“Key Points from USCIS EB-5 Policy Memo published May 30, 2013” by Robert C. Divine, IIUSA VP

06.04.13 | Archived

by Robert C. Divine, Vice President, IIUSA; Chair of Global Immigration Group, Baker, Donelson, Bearman, Caldwell, & Berkowitz, P.C. ©

On May 30, 2013, USCIS published a new EB-5 Policy Memorandum, implementing some policies from prior drafts but with meaningful changes. The key points of the memo are summarized below.

The most game-changing point is that regional centers no  longer must be approved for a proposed enterprise’s project geographic area, industry (NAICS code), business method (loan, equity, or combination), or economic methodology before investors in the enterprise can file Forms I-526 to show EB-5 eligibility. The I-526 petitions must qualify in each respect.

Suddenly, the range of action of existing regional centers, and therefore their value, just went up. They can sponsor any project that meets USCIS policy without prior USCIS approval. That is, with USCIS-compliant business plan and offering documents, the participating developer/issuer can  immediately  subscribe  investors  who can  immediately  file Forms  I-526  to  start their immigration process, and if escrow is forgone the funds can immediately be put to work in job creating activity. That means that in many areas developers seeking EB-5 capital can tap it much more quickly than before using existing regional centers.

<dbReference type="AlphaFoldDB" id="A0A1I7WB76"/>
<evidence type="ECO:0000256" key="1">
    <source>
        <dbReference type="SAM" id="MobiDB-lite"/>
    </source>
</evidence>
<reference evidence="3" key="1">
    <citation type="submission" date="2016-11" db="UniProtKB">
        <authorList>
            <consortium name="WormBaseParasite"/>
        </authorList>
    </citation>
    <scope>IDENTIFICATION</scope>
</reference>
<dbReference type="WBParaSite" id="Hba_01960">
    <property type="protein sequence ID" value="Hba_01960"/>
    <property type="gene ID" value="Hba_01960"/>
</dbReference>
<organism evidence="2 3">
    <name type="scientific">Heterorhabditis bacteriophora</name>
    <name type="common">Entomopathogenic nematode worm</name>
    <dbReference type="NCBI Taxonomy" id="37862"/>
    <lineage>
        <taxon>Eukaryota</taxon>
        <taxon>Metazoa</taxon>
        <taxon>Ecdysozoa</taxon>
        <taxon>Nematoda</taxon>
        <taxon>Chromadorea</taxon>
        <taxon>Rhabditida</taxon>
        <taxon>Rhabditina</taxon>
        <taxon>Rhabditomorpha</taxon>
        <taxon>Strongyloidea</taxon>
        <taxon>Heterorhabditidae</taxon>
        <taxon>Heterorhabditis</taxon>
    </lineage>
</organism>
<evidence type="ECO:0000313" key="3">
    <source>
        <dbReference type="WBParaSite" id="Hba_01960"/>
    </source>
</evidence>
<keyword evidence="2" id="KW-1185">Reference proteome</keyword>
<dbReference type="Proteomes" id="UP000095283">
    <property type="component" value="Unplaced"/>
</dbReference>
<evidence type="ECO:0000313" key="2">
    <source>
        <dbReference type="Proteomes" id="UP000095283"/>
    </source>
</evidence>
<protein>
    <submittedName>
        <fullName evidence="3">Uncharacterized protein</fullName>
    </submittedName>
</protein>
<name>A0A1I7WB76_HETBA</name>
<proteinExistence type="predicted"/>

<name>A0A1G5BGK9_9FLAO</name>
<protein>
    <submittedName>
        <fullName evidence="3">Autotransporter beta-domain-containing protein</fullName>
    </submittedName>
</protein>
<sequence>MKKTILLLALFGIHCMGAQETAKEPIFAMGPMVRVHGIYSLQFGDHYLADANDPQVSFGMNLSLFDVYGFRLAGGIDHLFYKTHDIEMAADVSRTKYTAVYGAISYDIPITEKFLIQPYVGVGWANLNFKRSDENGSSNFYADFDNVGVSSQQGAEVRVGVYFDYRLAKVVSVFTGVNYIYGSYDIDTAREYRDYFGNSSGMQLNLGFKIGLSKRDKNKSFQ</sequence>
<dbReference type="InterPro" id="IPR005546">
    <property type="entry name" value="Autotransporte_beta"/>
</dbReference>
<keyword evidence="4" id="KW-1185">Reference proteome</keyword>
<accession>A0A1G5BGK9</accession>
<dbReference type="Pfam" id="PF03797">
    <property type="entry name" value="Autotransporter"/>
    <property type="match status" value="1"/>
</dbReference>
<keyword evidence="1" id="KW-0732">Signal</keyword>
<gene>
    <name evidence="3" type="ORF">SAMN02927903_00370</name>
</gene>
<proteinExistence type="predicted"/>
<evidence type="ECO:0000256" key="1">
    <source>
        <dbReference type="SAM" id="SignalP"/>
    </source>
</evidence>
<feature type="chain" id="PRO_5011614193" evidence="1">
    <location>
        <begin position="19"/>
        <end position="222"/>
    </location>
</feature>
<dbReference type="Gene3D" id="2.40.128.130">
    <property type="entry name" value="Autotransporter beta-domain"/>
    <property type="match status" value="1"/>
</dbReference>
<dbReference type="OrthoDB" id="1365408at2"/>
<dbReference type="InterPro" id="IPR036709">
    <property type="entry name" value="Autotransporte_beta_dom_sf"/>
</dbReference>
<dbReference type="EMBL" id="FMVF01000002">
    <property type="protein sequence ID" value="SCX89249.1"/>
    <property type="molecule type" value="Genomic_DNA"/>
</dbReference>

But there are risks, particularly if the project is located in an area not clearly adjacent to the currently approved regional center area. While USCIS used to approve relatively sprawling regional center areas including even multiple states, recently it has narrowed approvals to smaller areas tied to demonstrated commuting and supply patterns. Without prior approval of the project, developers and regional centers might craft non-compliant documents and job projections or use projects that  USCIS  might  find  to  be  too  far  from the  existing  regional
center  approved boundaries  (under policies  not  published  by  USCIS).  Project-based  I-526  denials have potentially devastating effect for all investors in the project, who might be able to re-file after cure but would lose their place in the queue for visa numbers and whose children turning 21 in the meantime “age out” of derivative green card eligibility. Thus, seeking prior project approval (and regional center expansion) has its attraction, diminished greatly by the year-plus period USCIS currently takes to process it.